noted in this "Huffington Post" item
by Virginia M. Moncrieff, the Iranian authorities, after holding Panahi
prisoner for over six weeks, have finally disclosed their charge against him:
he's accused of making an "anti-government movie" in his home. His family
emphatically denies this accusation.
As reported earlier, Panahi has been held in
a tiny cell since March 1 and has been undergoing continuous
interrogations. His health has suffered
and he has apparently been treated for heart problems.
What exactly are the Iranians trying to
accomplish by this? An exiled Iranian film reviewer, who requested anonymity, is
quoted in the Huffington Post article explaining that "there's a long history
of interrogating the filmmakers in Iran. Sometimes they are warned
about activities, and in other cases they are coerced to make a movie that
advocates the agenda of the regime." He added that Panahi is "under emotional pressure to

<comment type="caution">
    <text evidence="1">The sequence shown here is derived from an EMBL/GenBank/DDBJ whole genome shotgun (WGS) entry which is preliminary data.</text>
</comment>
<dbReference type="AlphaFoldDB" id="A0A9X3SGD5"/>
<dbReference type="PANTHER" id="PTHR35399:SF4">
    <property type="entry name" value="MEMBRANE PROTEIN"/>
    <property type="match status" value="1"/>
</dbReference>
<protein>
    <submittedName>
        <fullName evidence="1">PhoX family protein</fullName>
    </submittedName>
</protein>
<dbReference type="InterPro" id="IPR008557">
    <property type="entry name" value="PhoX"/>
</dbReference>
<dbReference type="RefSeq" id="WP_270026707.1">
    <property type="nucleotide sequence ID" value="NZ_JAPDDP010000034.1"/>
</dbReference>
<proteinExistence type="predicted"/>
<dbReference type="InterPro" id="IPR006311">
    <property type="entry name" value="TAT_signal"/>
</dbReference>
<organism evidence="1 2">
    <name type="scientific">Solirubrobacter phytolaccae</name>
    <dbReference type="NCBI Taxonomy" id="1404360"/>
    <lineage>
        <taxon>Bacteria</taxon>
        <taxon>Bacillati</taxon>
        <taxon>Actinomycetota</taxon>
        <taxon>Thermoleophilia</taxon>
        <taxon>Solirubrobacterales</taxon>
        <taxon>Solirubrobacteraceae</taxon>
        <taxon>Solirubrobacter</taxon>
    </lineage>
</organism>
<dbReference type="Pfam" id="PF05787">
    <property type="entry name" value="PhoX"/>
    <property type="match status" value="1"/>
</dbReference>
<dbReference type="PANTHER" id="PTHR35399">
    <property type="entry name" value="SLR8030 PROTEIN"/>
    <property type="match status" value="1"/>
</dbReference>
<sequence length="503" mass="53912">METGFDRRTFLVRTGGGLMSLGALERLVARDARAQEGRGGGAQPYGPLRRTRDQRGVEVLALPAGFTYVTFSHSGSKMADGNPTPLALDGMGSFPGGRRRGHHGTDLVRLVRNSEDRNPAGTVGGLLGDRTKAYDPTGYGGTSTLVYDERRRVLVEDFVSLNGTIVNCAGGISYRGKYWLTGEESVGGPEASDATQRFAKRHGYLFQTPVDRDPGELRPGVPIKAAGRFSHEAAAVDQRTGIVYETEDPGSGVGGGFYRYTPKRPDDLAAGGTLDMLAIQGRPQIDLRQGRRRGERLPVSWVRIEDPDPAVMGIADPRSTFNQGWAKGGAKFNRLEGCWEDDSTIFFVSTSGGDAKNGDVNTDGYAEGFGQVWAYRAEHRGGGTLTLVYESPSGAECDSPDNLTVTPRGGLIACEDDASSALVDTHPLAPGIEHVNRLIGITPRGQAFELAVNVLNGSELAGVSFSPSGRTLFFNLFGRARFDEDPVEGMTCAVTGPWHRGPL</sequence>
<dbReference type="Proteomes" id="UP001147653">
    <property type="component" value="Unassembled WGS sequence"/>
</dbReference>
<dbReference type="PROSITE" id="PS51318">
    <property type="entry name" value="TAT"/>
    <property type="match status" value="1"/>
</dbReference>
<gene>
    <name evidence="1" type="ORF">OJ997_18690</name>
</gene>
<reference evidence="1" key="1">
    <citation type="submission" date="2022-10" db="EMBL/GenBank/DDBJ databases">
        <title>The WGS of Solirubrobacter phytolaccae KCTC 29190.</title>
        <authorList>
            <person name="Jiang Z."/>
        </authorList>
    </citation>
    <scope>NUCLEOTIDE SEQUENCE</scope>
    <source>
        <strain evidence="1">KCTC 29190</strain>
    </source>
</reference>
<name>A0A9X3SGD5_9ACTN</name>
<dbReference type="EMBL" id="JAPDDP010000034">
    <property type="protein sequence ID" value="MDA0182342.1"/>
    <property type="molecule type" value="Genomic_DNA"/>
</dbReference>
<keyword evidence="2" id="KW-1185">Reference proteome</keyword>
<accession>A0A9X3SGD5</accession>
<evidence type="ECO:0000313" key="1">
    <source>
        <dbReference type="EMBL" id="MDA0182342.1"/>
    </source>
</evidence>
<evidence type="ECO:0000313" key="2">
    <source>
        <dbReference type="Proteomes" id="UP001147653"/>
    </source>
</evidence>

sign what his interrogators dictate to him. He was treated respectfully they
say, but they have confined him to a very small cell where he can hardly
I'm reminded of Alec Guinness as Col. Nicholson in "The
Bridge on the River Kwai" standing firm for his principles while suffering similar mistreatment . Jafar Panahi is demonstrating the same kind of resolve.
He's made many films that inspire us with their humanity.
Now he does so with his courage in the face of this injustice.
By the way, if you think Hollywood should get more involved in
protesting this situation, you can contact the Academy of Motion Picture Arts
and Sciences here. (Thanks to the "Why We Protest -- Iran" website).